Just as companies are looking to hire the top candidates, you want to make sure the company you’re applying to meets your expectations. This is particularly important for sales positions where good company structure & processes are crucial to you meeting your bottomline. So what are the red flags you should look out for when prospecting for a sales role?
Commission only roles, especially at entry level should set alarm bells ringing. No one should be expected to work for nothing. Research the industry standard for base in your industry and use that as a starting point when identifying opportunities.
According to a 2016 report compiled by the Bridge Group, the average SDR should be looking at a base of $46k with on-target earnings of $72.1k and a base/variable percentage of 64%/36%.
Regardless of whether you’re a seasoned pro or a relative rookie in the sales game, basic product/tech training should be provided as standard. If only to ensure that you know the product well enough to make the sale. It takes on average 3.3 months to get an SDR from hire up to full productivity.
What’s more, there really is no such thing as ‘bad training’, you should always learn something. If the trainer is good, it will be valuable because you will learn what to do. If the trainer is bad, it will be valuable because you will learn what not to do.
Two fairly straight-forward questions: what’s the base & what does the commission structure look like? If they don’t address these two vital points either on the job spec or during the interview at some point, that’s a flashing amber at the very least.
Further, when discussing salary, make sure you’re getting the full picture of the potential earnings for your specific role. If the interviewer, is only referring to the top 10% of reps when discussing salary & benefits, then the fear is the other guys (future you) aren’t making enough worth shouting about.
If the interviewer appears more keen on highlighting the benefits of the job to you, than actually engaging and asking about your credentials.. That’s a red flag. Begs the question, who’s hiring who here?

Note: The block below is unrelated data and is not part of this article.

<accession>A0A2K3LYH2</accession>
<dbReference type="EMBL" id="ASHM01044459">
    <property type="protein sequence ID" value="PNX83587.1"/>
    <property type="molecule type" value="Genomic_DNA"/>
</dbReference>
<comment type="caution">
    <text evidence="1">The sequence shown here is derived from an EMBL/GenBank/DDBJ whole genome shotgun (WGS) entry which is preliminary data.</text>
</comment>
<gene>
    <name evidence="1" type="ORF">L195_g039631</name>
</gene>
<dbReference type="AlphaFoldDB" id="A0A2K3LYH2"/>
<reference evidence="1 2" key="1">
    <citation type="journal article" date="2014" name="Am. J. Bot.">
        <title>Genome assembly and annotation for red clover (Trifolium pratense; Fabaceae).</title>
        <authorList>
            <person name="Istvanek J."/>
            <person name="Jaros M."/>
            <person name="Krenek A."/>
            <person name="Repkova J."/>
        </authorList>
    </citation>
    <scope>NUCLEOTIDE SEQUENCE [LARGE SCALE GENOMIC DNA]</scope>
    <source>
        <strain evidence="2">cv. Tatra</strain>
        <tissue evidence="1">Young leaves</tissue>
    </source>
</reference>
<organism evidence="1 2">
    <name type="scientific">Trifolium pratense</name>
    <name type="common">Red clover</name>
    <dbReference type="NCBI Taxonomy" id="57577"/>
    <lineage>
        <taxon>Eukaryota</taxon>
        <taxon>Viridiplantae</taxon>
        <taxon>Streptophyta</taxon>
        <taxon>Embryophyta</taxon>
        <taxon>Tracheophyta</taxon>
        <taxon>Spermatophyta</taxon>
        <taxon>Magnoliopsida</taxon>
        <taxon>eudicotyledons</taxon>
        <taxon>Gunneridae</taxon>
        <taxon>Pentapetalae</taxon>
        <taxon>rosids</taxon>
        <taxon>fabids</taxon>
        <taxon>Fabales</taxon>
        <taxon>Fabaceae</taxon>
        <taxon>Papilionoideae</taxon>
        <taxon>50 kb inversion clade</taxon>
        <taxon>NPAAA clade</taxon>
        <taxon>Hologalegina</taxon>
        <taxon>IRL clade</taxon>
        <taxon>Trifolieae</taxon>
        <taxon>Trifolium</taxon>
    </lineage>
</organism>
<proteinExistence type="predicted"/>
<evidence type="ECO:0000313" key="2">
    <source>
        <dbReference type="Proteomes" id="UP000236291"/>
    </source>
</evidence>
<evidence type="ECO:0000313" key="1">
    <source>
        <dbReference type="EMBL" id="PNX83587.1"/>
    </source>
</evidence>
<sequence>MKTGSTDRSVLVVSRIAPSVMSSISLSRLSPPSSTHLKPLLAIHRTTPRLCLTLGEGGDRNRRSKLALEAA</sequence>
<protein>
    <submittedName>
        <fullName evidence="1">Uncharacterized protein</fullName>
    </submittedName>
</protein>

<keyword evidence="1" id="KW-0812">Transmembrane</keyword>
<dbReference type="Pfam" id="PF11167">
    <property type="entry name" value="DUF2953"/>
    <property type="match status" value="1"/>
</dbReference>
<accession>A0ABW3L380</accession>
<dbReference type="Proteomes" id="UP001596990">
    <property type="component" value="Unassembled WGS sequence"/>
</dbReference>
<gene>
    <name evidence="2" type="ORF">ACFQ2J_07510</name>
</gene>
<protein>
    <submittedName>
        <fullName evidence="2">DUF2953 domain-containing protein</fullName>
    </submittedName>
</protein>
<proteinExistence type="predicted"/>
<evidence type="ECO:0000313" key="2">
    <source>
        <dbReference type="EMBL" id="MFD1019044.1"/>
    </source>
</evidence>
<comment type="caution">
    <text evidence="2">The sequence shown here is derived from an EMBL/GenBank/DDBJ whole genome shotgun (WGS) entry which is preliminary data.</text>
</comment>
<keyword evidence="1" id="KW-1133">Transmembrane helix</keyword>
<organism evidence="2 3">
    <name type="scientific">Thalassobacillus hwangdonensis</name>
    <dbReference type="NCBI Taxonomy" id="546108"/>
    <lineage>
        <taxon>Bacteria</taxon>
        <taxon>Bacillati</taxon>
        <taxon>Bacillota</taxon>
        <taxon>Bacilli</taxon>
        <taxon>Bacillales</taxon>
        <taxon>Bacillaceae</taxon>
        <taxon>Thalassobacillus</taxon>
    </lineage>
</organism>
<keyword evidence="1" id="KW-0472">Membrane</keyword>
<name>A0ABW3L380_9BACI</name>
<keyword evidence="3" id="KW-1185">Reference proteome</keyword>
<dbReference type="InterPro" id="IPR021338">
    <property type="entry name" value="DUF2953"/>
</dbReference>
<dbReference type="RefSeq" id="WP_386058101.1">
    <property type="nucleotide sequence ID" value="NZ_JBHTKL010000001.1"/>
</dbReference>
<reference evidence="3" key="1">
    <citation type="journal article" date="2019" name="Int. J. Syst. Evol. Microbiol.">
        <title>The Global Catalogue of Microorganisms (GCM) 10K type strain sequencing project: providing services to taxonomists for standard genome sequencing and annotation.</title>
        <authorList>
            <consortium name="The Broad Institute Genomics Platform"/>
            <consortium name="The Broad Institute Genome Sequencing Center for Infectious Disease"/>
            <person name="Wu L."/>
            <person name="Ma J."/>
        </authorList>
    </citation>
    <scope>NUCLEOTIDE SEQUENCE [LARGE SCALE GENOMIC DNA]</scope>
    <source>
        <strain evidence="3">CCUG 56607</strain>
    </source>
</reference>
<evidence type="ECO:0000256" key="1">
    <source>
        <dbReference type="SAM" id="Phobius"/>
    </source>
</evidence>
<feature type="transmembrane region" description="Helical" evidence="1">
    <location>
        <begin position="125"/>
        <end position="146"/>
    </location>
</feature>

So you’ve bitten the proverbial bullet and taken the job. Congrats! Here’s just a final few warning signals to get out… while you can.
True, sales roles often have a high turnover. In fact, it’s estimated the average lifespan of an SDR is around 1.4 years, after which time they’ll generally be looking to move on. That said, if a company has an above average staff turnover, this can be grounds for concern. Check company reviews on Glassdoor.com, to pinpoint any major grievances. (Bearing in mind a high proportion of these reviews may come from disgruntled past employees).
It’s the 21st century, if the company is still working from excel sheets that should be ringing some serious alarm bells. How do they manage follow-ups? Are they following-up? What does their onboarding funnel look like? This information shouldn’t be difficult to find… if it is…problem.
If there are good structures and systems in place, there should be no need for managers to micromanage their reps. Excessive involvement from top level management in the day-to-day, could be evidence of mistrust, which will have an impact on morale and productivity in the long-term.
The days of the underhanded, ‘always be closing’, sales approaches are long since past. Any good salesperson knows that in order to convert a lead to a long-term, loyal customer, they actually have to want the product you’re selling. If your manager encourages you to make the sale by any and all means, including misleading the buyer… we’ll that’s on your conscience.
Our best advice? If it looks too good to be true, it probably is. And you’ll sense this too so go with your gut. Similarly, if you’re getting good vibes & the company seems like the perfect fit, with your only reservation being rewards… why not give it a try? Use the first couple of months to build your knowledge & skill, then prove your worth and use this as leverage for negotiating rates thereafter!